Current Issue of ‘The Art Bulletin’

Posted in books, journal articles by Editor on September 6, 2010

Eighteenth-century coverage in the current issue of The Art Bulletin 92 (September 2010):

Richard Taws, “Material Futures: Reproducing Revolution in P.-L. Debucourt’s Almanach National,” pp. 169-87.

Abstract: Philibert-Louis Debucourt’s 1790 Almanach national, intended to serve as a frame for a pasted calendar for the subsequent year, is a unique combination of allegory and everyday scene. Dominated by a bas-relief representing the National Assembly, the image presents responses to the French Revolution organized in terms of race, age, and social class and features a singular representation of a female newspaper vendor at work. Debucourt’s image effectively mobilizes print to conceptualize the reproduction of Revolution across temporal and national boundaries, providing a means of thinking about the relation between Revolutionary time and the materiality of the image.

Darius A. Spieth, “Giandomenico Tiepolo’s Il Mondo Nuovo: Peep Shows and the ‘Politics of Nostalgia’,” pp. 188-210.

Abstract: What was the historiography of Il mondo nuovo, a fresco painted in 1791 by Giandomenico Tiepolo? How did its title emerge? Giandomenico likely found the inspiration for his subject in popular entertainment on Venice’s Piazzetta. The houselike structure in the fresco’s middle ground—a peep show—had been labeled il mondo nuovo by the eighteenth-century playwright Carlo Goldoni. Yet the fresco was not named until after 1906. Art historian Pompeo Molmenti introduced the Goldoni-inspired title, his efforts seconded by Corrado Ricci, a powerful art administrator. Both were steeped in the “politics of nostalgia,” associated with the Italian Aesthetic movement.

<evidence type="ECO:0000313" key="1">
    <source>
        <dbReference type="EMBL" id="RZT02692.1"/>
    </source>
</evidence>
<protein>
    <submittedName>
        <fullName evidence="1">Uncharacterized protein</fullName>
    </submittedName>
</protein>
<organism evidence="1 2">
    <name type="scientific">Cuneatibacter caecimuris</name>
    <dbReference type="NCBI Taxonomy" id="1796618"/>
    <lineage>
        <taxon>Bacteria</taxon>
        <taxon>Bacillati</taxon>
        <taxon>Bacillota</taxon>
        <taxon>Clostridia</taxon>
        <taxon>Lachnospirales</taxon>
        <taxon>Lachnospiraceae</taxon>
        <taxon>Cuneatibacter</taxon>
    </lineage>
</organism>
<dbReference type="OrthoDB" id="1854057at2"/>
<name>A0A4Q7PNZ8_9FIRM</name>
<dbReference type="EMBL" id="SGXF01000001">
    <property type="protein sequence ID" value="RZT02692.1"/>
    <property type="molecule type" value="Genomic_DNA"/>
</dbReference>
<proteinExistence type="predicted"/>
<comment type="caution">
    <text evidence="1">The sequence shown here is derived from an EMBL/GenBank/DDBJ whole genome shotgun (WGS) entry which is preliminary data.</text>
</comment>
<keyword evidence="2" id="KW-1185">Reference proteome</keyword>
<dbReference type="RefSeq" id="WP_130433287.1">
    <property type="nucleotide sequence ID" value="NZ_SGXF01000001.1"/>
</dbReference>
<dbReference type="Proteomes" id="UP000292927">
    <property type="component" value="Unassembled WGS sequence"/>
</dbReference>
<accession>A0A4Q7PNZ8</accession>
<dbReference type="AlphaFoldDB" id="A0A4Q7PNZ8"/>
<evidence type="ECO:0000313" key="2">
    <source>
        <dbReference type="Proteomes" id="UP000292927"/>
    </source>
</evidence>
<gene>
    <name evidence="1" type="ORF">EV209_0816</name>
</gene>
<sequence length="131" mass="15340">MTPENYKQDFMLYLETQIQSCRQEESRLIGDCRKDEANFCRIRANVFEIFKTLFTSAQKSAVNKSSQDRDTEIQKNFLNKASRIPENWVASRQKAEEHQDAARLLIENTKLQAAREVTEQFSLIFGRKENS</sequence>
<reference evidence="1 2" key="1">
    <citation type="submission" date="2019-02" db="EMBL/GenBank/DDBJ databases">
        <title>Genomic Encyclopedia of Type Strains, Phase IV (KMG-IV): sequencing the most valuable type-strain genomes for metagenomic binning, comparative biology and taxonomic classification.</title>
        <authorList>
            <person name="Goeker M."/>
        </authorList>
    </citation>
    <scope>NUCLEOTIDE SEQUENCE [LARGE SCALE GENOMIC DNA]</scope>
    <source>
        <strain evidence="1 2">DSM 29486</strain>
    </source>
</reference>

Satish Padiyar, Review of Erika Naginski’s Sculpture and Enlightenment, pp. 256-58.

“. . . This ambitious book is the result of a productive interaction between the new cultural history, which has sought to rethink a history of cultural objects and practices beyond disciplinary confines, art histories of French sculpture and architecture, the history of philosophy, and the study of iconoclasm, or demonumentalizing acts of destruction. Over the last twenty years, the sculptural work of Augustin Pajou, Jean-Antoine Houdon, Clodion, Pierre Julien, and Jean Guillaume Moitte has received monographic and curatorial attention: it is thus no longer true to say that eighteenth-century French sculpture is a neglected field. But a careful reframing of key sculptural projects (either realized or planned) within the shift from a theological to a secular idea of immortality, leading to the radical minimalism of sculpture produced during the French Revolution, is long overdue — and very welcome. It begins to do for the eighteenth-century French public funerary monument what has already been achieved so impressively for the British . . .”

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